falling into the trap at once, for he dearly loved to get up
theatricals, and had not had any for a long time.

"We will plan something splendid, a 'grand combination,' as you used to
call your droll mixtures of tragedy, comedy, melodrama and farce,"
answered his sister, with her head already full of lively plots.

"We'll startle the natives. I don't believe they ever saw a play in all
their lives, hey Bab?"

"I've seen a circus."

"We dress up and do 'Babes in the Wood,'" added Betty, with dignity.

"Pho! that's nothing. I'll show you acting that will make your hair
stand on end, and you shall act too. Bab will be capital for the naughty
girls," began Thorny, excited by the prospect of producing a sensation
on the boards, and always ready to tease the girls.

Before Betty could protest that she did not want her hair to stand up,
or Bab could indignantly decline the rôle offered her, a shrill whistle
was heard, and Miss Celia whispered, with a warning look:

"Hush! Ben is coming, and he must not know anything about this yet."

The next day was Wednesday, and in the afternoon Miss Celia went to hear
the children "speak pieces," though it was very seldom that any of the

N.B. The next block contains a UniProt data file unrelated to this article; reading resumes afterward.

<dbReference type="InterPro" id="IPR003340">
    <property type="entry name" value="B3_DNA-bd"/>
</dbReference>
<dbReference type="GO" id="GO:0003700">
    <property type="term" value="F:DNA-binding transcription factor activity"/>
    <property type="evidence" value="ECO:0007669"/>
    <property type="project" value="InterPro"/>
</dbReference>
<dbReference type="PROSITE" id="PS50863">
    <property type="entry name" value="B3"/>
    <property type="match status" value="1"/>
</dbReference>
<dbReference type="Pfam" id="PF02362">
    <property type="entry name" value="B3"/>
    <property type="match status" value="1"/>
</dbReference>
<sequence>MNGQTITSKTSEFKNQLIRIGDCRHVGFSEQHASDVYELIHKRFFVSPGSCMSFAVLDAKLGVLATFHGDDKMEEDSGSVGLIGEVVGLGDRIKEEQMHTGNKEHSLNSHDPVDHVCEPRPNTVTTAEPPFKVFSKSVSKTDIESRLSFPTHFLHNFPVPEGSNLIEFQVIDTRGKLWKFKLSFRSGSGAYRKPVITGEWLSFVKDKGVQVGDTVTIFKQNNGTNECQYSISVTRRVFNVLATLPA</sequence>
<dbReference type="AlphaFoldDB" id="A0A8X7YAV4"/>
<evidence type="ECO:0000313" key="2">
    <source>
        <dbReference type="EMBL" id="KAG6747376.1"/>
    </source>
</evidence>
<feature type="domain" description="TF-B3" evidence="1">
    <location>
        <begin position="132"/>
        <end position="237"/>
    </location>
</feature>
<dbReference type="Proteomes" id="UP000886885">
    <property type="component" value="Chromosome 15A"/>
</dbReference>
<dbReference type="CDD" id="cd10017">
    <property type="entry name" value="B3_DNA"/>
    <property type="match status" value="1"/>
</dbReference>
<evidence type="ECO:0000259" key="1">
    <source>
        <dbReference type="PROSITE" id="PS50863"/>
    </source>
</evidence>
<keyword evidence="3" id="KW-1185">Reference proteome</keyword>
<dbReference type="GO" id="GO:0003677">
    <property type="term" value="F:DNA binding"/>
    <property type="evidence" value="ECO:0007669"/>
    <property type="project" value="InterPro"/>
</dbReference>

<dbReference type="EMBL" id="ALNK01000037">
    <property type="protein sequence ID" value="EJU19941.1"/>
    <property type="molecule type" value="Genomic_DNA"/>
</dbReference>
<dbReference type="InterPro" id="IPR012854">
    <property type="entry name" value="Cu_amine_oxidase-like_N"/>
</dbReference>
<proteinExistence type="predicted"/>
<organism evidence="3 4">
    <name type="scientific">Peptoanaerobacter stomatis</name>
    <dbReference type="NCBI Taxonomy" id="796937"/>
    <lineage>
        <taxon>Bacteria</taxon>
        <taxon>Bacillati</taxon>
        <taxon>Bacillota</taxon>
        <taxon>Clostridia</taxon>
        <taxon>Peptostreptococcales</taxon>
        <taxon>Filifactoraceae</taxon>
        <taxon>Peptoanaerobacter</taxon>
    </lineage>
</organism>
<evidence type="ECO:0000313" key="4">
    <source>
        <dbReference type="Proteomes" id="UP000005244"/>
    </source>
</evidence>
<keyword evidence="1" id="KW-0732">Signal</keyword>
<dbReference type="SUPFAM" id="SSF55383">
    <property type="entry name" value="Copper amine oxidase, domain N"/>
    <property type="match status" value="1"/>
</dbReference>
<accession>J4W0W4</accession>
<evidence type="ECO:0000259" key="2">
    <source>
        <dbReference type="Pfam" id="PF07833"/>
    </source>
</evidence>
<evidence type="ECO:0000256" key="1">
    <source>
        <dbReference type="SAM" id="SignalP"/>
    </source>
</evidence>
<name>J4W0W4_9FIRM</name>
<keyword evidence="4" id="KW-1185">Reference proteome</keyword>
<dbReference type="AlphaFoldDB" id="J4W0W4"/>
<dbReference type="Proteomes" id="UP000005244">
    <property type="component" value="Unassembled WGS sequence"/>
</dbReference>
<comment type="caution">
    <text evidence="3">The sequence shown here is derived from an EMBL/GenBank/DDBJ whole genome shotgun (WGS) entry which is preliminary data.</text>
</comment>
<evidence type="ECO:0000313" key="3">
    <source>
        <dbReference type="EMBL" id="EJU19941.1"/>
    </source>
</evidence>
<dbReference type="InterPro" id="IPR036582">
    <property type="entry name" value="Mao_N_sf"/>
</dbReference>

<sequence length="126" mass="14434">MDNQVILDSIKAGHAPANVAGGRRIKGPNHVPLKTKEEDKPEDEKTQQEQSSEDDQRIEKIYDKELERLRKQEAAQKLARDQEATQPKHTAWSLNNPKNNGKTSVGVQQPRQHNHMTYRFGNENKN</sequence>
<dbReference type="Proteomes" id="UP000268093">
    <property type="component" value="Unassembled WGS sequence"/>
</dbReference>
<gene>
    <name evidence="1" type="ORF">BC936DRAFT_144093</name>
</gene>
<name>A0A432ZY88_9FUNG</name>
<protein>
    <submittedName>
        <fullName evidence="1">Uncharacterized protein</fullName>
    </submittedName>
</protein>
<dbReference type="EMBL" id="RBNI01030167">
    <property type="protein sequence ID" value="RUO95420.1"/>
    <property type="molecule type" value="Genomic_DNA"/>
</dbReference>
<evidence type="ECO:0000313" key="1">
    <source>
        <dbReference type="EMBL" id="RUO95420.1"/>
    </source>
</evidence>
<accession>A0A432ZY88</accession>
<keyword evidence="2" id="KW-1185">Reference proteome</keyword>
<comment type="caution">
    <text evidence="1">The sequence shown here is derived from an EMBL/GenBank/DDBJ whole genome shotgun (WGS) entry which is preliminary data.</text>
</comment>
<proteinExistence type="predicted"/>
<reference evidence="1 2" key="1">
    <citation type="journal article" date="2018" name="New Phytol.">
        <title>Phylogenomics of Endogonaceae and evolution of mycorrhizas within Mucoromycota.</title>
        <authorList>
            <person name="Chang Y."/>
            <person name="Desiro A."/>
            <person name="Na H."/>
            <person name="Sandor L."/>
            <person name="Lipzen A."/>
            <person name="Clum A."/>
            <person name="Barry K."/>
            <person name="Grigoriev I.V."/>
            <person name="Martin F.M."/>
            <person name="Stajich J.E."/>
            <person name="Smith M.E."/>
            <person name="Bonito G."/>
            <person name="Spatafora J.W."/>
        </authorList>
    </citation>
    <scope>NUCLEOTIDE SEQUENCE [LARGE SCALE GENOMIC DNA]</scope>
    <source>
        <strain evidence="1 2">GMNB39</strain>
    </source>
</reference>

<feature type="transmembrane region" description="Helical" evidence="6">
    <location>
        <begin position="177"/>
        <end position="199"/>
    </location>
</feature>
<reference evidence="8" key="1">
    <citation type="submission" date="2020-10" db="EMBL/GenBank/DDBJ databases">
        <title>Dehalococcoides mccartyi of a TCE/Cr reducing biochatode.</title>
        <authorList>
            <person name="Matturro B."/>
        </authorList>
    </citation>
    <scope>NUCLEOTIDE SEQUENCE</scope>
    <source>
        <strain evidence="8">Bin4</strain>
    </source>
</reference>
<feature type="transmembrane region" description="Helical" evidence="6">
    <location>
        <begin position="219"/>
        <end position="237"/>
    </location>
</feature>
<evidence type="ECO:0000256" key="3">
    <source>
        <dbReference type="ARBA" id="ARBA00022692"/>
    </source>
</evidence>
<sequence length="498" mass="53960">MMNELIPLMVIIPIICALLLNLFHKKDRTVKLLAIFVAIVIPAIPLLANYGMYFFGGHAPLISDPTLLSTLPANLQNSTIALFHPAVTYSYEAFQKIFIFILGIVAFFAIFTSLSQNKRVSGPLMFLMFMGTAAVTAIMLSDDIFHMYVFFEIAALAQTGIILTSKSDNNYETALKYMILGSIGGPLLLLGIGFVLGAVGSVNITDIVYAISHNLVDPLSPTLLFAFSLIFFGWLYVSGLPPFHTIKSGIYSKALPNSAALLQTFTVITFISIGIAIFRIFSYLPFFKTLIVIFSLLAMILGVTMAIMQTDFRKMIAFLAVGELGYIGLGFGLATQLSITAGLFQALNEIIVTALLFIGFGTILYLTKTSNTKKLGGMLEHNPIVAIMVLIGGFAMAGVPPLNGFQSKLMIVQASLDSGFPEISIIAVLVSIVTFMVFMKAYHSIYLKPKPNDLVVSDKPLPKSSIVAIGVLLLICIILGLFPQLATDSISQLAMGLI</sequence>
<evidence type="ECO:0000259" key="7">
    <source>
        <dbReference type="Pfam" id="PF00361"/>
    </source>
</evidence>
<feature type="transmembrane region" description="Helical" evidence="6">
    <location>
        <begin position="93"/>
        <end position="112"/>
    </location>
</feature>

busy matrons and elder sisters found time or inclination for these
displays of youthful oratory. Miss Celia and Mrs. Moss were all the
audience on this occasion, but Teacher was both pleased and proud to see
them, and a general rustle went through the school as they came in, all
the girls turning from the visitors to nod at Bab and Betty, who smiled
all over their round faces to see "Ma" sitting up "side of Teacher," and
the boys grinned at Ben, whose heart began to beat fast at the thought
of his dear mistress coming so far to hear him say his piece.

Thorny had recommended Marco Bozzaris, but Ben preferred John Gilpin,
and ran the famous race with much spirit, making excellent time in some
parts and having to be spurred a little in others, but came out all
right, though quite breathless at the end, sitting down amid great